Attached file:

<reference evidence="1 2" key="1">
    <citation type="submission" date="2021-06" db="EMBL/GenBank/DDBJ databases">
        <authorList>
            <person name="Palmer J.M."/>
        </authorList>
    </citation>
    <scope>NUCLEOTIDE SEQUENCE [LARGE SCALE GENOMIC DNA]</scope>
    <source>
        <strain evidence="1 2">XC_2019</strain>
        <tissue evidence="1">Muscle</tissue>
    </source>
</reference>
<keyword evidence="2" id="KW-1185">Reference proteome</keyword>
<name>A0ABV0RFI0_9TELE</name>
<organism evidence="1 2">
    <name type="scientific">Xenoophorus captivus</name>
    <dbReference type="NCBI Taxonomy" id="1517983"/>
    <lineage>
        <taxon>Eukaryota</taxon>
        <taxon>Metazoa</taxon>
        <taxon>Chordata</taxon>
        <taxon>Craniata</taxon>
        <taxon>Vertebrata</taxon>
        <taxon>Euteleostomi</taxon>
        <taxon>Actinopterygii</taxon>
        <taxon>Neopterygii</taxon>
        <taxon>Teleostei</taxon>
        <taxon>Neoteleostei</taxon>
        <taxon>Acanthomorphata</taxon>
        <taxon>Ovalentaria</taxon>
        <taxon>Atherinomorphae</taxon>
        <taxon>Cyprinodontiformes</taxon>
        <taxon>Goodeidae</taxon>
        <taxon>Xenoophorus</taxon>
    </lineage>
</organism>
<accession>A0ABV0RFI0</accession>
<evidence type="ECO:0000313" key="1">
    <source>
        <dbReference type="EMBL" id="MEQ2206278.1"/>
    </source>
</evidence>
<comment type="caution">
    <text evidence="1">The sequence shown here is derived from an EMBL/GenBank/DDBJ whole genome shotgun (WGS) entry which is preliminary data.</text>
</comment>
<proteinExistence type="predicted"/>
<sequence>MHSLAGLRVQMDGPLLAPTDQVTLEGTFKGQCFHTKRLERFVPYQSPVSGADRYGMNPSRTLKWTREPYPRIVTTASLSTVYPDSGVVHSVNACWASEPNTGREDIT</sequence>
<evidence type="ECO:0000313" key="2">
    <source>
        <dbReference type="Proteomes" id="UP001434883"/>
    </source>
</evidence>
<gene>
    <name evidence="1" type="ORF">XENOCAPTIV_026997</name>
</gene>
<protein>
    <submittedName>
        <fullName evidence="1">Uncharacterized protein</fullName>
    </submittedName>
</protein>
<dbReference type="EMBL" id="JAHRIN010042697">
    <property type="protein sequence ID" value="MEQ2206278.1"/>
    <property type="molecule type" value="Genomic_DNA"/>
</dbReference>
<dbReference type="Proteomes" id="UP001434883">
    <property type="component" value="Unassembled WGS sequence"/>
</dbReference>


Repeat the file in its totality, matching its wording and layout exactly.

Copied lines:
<reference evidence="1 2" key="1">
    <citation type="submission" date="2021-06" db="EMBL/GenBank/DDBJ databases">
        <authorList>
            <person name="Palmer J.M."/>
        </authorList>
    </citation>
    <scope>NUCLEOTIDE SEQUENCE [LARGE SCALE GENOMIC DNA]</scope>
    <source>
        <strain evidence="1 2">XC_2019</strain>
        <tissue evidence="1">Muscle</tissue>
    </source>
</reference>
<keyword evidence="2" id="KW-1185">Reference proteome</keyword>
<name>A0ABV0RFI0_9TELE</name>
<organism evidence="1 2">
    <name type="scientific">Xenoophorus captivus</name>
    <dbReference type="NCBI Taxonomy" id="1517983"/>
    <lineage>
        <taxon>Eukaryota</taxon>
        <taxon>Metazoa</taxon>
        <taxon>Chordata</taxon>
        <taxon>Craniata</taxon>
        <taxon>Vertebrata</taxon>
        <taxon>Euteleostomi</taxon>
        <taxon>Actinopterygii</taxon>
        <taxon>Neopterygii</taxon>
        <taxon>Teleostei</taxon>
        <taxon>Neoteleostei</taxon>
        <taxon>Acanthomorphata</taxon>
        <taxon>Ovalentaria</taxon>
        <taxon>Atherinomorphae</taxon>
        <taxon>Cyprinodontiformes</taxon>
        <taxon>Goodeidae</taxon>
        <taxon>Xenoophorus</taxon>
    </lineage>
</organism>
<accession>A0ABV0RFI0</accession>
<evidence type="ECO:0000313" key="1">
    <source>
        <dbReference type="EMBL" id="MEQ2206278.1"/>
    </source>
</evidence>
<comment type="caution">
    <text evidence="1">The sequence shown here is derived from an EMBL/GenBank/DDBJ whole genome shotgun (WGS) entry which is preliminary data.</text>
</comment>
<proteinExistence type="predicted"/>
<sequence>MHSLAGLRVQMDGPLLAPTDQVTLEGTFKGQCFHTKRLERFVPYQSPVSGADRYGMNPSRTLKWTREPYPRIVTTASLSTVYPDSGVVHSVNACWASEPNTGREDIT</sequence>
<evidence type="ECO:0000313" key="2">
    <source>
        <dbReference type="Proteomes" id="UP001434883"/>
    </source>
</evidence>
<gene>
    <name evidence="1" type="ORF">XENOCAPTIV_026997</name>
</gene>
<protein>
    <submittedName>
        <fullName evidence="1">Uncharacterized protein</fullName>
    </submittedName>
</protein>
<dbReference type="EMBL" id="JAHRIN010042697">
    <property type="protein sequence ID" value="MEQ2206278.1"/>
    <property type="molecule type" value="Genomic_DNA"/>
</dbReference>
<dbReference type="Proteomes" id="UP001434883">
    <property type="component" value="Unassembled WGS sequence"/>
</dbReference>